Misty Copeland made history on Tuesday when she was promoted to principal dancer at the American Ballet Theater. The move makes Copeland the first black female principal dancer in the theater's 75-year history, according to the New York Times.
Her ascension is the result of her own hard work, and decades of struggles faced by America's black ballerinas.
"There were many people who seemed not to want to see black ballerinas, who thought that our very presence made ballet less authentic, less romantic, less true," Copeland writes in her memoir. "The bitter truth is I felt that I wasn't being fully accepted because I was black, that leaders of the company just didn't see me starring in more classical roles, despite my elegant line and flow."
As Copeland knows, many black dancers have dealt with discrimination and dreams cut short. Here are some who laced up before Copeland, and paved the way for her success.
In many ways, the contemporary story of America's black ballerinas begins with Janet Collins. Born in New Orleans in 1917, Collins moved to Los Angeles as a child and, at 15, auditioned for the prestigious company Ballet Russe de Monte Carlo. She earned a coveted spot with the company but turned it down because they required her to paint her face and body white in order to perform.
Eventually, she moved to New York City and became the first black principal dancer at the Metropolitan Opera.
Collins later taught ballet at the prestigious Balanchine School of American Ballet in New York City. She died in 2003. Recently, Karyn Parsons, of Hilary fame from The Fresh Prince of Bel-Air, ran a successful Kickstarter campaign create an animated short film on Collins' journey. The project raised more than $77,000.
Next came Raven Wilkinson. Wilkinson was only 20 years old in 1955 when she became the first black woman to dance full-time with a major company, the same Ballet Russe de Monte Carlo that had asked Janet Collins to dance in whiteface.
But racism hounded the young ballerina's career. "I had been told not to try out, that they wouldn't take me, because they toured through cities in the South," Wilkinson told the New Yorker. "But I thought, 'Well, if I don't even try out, I know I'll never have what I want.'"
Wilkinson, who is light-skinned, performed with powder on her skin to make herself appear lighter. But Southern whites, who policed whiteness with dogged determination, eventually found out that she was, in fact, black. She slowly stopped participating in the company's Southern performances, and eventually became a soloist with the Dutch National Ballet.
Arthur Mitchell, born in 1934, survived a rough childhood in Harlem before he landed at New York City's competitive High School of Performing Arts. There, he studied classical dance before going on to study at the School of American Ballet. In 1954, Mitchell performed alongside fellow black ballet dancers Geoffrey Holder and Alvin Ailey in the musical House of Flowers. The next year, Mitchell debuted as the first black ballet dancer with the New York City Ballet.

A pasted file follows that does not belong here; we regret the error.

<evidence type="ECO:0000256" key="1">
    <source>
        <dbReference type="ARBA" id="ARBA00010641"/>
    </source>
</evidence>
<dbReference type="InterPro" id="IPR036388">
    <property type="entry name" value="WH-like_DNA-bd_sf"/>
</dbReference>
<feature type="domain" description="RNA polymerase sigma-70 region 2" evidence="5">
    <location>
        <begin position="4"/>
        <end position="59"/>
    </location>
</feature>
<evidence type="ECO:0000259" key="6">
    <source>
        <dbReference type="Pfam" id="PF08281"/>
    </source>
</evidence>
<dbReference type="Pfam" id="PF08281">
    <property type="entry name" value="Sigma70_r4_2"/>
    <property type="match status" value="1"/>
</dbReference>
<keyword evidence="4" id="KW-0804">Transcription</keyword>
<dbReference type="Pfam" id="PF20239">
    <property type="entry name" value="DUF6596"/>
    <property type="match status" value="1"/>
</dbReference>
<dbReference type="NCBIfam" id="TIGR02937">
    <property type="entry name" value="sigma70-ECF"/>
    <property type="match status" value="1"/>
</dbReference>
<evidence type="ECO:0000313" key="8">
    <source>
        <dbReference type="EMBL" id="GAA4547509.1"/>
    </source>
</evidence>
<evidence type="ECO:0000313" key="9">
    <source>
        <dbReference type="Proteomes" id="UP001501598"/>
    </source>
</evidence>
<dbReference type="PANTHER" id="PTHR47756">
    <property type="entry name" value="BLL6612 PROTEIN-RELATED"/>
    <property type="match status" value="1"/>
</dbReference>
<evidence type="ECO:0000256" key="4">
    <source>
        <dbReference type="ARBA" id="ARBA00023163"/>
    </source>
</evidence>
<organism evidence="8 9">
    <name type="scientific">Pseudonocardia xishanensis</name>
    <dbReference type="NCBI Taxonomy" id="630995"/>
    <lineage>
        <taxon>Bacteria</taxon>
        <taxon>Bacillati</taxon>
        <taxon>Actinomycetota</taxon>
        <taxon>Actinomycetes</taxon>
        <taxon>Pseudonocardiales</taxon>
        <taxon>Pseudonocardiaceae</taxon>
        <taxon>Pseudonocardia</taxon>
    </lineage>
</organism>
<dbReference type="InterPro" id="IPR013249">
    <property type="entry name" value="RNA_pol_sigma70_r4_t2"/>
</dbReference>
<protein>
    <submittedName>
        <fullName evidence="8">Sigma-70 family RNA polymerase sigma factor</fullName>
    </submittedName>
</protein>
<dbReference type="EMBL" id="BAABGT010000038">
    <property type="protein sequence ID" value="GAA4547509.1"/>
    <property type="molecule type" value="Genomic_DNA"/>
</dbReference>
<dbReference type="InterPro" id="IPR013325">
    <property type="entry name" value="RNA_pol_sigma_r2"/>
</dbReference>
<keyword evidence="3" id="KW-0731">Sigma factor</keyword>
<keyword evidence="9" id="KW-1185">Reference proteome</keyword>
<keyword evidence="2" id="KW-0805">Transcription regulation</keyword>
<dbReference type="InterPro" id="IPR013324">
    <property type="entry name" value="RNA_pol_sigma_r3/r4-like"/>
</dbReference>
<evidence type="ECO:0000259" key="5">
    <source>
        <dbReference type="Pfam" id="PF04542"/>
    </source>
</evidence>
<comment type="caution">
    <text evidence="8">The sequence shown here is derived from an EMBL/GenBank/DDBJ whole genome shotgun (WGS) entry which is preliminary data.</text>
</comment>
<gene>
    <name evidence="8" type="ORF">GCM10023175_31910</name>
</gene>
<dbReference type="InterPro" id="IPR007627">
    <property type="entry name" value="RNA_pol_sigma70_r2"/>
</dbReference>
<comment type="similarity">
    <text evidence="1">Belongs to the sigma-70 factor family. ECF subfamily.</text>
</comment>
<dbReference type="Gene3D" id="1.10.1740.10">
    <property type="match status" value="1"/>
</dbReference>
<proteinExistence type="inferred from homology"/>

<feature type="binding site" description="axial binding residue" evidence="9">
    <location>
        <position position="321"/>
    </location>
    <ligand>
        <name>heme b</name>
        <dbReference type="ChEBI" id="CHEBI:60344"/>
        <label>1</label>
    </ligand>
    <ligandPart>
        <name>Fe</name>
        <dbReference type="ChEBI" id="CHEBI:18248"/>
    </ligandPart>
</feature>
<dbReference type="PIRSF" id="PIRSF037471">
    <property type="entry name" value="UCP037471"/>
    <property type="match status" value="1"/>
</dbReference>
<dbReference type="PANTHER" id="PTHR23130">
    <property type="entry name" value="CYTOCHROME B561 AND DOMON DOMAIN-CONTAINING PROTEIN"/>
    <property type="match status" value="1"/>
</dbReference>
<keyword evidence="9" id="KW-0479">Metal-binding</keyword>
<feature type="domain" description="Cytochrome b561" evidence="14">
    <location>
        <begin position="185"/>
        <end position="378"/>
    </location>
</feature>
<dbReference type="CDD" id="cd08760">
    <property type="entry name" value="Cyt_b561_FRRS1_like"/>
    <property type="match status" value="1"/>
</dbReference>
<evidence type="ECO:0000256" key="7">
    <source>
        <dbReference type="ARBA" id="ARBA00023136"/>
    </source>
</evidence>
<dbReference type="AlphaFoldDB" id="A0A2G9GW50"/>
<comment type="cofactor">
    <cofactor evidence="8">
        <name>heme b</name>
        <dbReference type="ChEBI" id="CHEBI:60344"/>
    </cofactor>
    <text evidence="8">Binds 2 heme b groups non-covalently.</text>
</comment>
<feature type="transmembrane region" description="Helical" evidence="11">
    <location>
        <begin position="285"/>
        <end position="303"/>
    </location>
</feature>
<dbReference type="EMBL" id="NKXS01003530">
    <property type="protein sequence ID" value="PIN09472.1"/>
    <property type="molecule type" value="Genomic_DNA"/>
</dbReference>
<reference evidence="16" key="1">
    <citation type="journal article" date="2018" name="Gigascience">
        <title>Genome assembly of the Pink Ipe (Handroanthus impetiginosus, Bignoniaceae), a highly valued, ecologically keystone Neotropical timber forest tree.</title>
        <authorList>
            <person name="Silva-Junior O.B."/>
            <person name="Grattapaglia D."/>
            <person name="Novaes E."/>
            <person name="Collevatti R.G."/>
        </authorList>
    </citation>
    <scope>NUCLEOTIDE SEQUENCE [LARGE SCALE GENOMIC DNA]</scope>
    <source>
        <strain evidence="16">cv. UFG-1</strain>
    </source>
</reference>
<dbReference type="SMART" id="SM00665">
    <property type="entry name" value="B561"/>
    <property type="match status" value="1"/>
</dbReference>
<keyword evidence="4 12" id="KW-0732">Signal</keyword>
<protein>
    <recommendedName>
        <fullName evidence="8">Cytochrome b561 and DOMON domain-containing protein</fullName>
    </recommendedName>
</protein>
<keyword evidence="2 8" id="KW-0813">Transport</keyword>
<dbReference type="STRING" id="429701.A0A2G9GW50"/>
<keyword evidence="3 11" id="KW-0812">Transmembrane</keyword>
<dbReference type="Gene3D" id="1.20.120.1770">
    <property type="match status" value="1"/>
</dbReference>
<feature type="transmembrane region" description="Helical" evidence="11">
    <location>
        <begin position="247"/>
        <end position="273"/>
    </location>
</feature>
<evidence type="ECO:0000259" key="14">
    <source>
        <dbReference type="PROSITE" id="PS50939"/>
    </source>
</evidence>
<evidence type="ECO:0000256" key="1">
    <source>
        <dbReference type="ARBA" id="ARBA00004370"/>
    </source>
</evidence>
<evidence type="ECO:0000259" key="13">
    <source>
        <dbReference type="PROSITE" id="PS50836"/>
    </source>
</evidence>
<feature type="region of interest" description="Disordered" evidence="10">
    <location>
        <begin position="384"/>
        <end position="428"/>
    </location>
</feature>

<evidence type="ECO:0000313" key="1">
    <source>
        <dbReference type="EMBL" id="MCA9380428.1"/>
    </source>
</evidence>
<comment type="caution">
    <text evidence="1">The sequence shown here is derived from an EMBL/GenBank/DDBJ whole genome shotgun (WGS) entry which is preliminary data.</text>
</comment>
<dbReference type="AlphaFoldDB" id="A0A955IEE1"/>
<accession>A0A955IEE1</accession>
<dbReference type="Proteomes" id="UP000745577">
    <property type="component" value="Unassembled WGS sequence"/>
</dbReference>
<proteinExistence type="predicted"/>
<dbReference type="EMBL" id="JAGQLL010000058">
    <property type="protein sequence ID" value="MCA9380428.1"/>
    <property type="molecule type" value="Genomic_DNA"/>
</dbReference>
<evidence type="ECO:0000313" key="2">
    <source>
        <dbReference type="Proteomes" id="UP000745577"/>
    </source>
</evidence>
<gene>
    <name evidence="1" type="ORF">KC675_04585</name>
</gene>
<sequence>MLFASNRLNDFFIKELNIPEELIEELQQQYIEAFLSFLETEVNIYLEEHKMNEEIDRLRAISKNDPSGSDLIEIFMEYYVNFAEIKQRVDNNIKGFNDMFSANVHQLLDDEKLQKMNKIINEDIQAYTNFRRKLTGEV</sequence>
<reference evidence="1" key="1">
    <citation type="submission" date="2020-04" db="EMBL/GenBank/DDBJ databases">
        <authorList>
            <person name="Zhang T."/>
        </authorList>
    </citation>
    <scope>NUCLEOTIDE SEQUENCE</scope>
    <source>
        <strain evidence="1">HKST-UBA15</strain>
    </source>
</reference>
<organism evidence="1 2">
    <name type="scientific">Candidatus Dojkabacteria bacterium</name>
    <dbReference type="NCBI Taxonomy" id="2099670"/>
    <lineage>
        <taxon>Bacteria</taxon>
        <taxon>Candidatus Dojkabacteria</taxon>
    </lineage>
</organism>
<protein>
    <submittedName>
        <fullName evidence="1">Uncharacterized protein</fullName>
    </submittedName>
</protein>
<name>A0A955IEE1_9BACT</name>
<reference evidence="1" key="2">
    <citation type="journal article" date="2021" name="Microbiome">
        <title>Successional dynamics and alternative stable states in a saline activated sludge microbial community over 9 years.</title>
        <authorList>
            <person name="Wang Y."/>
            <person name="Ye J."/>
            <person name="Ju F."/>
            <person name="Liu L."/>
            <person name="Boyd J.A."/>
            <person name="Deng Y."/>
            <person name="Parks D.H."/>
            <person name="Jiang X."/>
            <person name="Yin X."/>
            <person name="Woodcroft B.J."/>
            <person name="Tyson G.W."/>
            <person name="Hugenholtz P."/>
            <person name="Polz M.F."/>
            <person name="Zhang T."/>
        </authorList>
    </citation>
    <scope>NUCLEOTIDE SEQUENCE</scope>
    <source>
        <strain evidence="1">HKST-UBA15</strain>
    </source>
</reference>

In 1969, Mitchell returned to Harlem full-time and launched the Dance Theater of Harlem to provide a supportive space for black dancers to learn the craft and thrive. The school is still around today.
Geoffrey Holder was born and raised in Trinidad and Tobago and learned to dance there until he was discovered by American choreographer Agnes de Mille, who invited him to teach at the Katherine Dunham School. He was a principal dancer with the Metropolitan Opera Ballet in the 1950s and later won two Tony Awards for direction and costume design in the 1975 Broadway musical The Wiz.
Alvin Ailey's legacy endures in the famous, predominantly African-American dance company that bears his name, but it began when he saw performances by the Ballet Russe de Monte Carlo in Los Angeles. He eventually studied under dancer and choreographer Lester Horton before heading to New York City in the early 1950s, making a name for himself in the city's modern dance scene.
In 1958, he started the Alvin Ailey American Dance Theater.
It was initially led by Ailey and a group of black modern dancers. The company has since gone on to perform for an estimated 25 million people spread across 48 states, 71 countries and six continents, according to its website.
Despite these inroads, the modern dance world is still very much lacking in racial diversity. "Most ballet companies look like an Alabama country club in 1952," Susan Fales-Hill, a writer and a philanthropist who served on the board of American Ballet Theater, told the New Yorker in September. In the United Kingdom, for instance, only two of the English National Ballet's 64 dancers are black.
Copeland's rise has put more spotlight on the problem. Here she is on the cover of Pointe, a dance industry publication, alongside fellow black ballerinas Ashley Murphy and Ebony Williams.
There's also the Black Ballerinas Tumblr, which is filled with gorgeous images of black dancers. Support is crucial for young dancers of color, according to Copeland. "I can see now how I was so well supported, even in my low times," she told the New Yorker, "but I don't know if I ever felt like I belonged."
After Tuesday, that may change.